in time. Why not?

—speak of a bridge of

bats, a bridge of

historical foreboding—

Why not? This is the timeless present, after all. In

fact the sound is not

blood nor air on the water

that pushed it out to shore. Not

the sound at all —


To die before your time.

To refrain from the “immediately recognizable.”

To refrain from bad habits and knots

of linguistic fortitude.

To fall in love with this language.

It’s unimaginable, the sense of death

extended only by memory

(a cold shot of terrible

whiskey is being poured

into that small clear glass

and this is what allows

the impossible ballad

to be written and failed

until history finds

its landscaped buried

and burdened, and burdened,

in the slow hand

of the drunk and the poor

who kept time to themselves

even as you, yeah you, tried

to steal it.)


The incognito of “the human experience.”

A non-human ball of light,

a ball of sickly green light,

a ball of blue light sucked

right out of deep time,

deep space, whatever, this

is my blue light, my sickly

green light, all movement

as potential, now, not

movement as forgotten

tendencies. I am a big idea

with big boots to fill. Here’s

my belt buckle all aglimmer;

Here, everything inside me

has failed, has made me

cold, distant, even; no,

no, I like being a ball

of light — why can’t

you just

leave me



Let me argue in private —

for Heaven’s sake —

The crow

The jackdaw

An easy mistake

from so far away

I’ve never thought about

seeing you again.

An easy mistake.

To have existed

so much

with you. I’m

disappearing, I’m

going back, the shell

is calling you to shore,

to say, this is where

voices get kept: if you

can’t hear me

you’ve stopped listening.


Collapse (tell yourself).

Your radiant looks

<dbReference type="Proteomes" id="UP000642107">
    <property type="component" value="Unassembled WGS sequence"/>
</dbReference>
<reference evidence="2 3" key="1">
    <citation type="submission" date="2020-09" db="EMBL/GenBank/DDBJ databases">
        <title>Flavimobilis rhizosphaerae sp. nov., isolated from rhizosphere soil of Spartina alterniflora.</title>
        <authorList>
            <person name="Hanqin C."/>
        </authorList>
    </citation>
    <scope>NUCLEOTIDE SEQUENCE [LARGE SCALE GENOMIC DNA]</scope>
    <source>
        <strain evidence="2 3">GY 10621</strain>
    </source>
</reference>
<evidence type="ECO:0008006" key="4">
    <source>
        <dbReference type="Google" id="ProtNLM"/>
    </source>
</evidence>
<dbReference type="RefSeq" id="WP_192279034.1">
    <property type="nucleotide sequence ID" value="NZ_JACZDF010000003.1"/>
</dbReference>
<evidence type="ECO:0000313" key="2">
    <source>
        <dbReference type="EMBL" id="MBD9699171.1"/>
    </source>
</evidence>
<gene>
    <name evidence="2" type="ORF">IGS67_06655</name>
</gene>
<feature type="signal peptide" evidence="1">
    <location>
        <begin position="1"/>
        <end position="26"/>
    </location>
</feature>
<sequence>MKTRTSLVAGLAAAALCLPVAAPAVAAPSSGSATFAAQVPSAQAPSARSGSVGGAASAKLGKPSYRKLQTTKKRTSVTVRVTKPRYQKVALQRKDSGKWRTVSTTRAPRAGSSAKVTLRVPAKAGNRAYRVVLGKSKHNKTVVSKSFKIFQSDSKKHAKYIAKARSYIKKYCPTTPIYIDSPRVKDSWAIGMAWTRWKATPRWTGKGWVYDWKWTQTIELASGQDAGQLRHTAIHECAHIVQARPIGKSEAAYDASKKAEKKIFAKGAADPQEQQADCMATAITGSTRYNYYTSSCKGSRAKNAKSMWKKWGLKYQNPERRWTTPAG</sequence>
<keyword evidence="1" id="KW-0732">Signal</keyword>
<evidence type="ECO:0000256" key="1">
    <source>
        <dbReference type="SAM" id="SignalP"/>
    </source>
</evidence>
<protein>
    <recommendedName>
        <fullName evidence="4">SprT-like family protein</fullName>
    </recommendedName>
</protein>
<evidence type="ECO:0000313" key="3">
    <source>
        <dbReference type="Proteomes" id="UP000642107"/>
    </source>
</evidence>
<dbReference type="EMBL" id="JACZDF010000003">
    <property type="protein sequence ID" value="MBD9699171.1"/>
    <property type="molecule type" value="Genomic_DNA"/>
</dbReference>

have me


Temporal conundrum.

Temporal friction.

Evade a subject position

to be remembered as


I mean omniscient. The story

must be told, totally.

The seagull made into

a puppet of his likenesses. Speaks,

finally, of only a chess

set collecting dust; bottles tucked

neatly into glass

cabinets. I won’t

get to be.

Fateless, and in conversation,

I keep finding myself,

in the middle of

a conversation, I’ve

never wanted to have.

The Last Performance

I let the rain go up

into my boots for you.

You pulled

my hand


deep. When you said


I’d go harder. I

had always dreamed

of wanting like that—

A horse whips around a corner.

A song plays off

into the distance. You get me

on film doing

what you like. Don’t show

anybody, I whisper. You:

always a no show

at the very last minute—

of yourself. Curtains!,

heavy and red, rush outward.

I do

your bidding.

I wave you off

the balustrade amidst

our showstopping

performance! Domestic.

Broken. Off the side,

I throw down what’s left unsaid.

A formality? Ubetcha.

What if lovers let sleeping

dogs lie? Dear Beatrice!

Dear Helen! Mere gasps in the night—

I’d dance circles around

any ol bastards if only

to catch your little side eye.

I was peripheral.

Off in the wings.

Timing is everything

after all. I’m lapping

up the coast of you.

It was what you wanted.

The silence of the tongue.

The yearning. The want.

Never the thing itself.

Urgent, stars

Star 1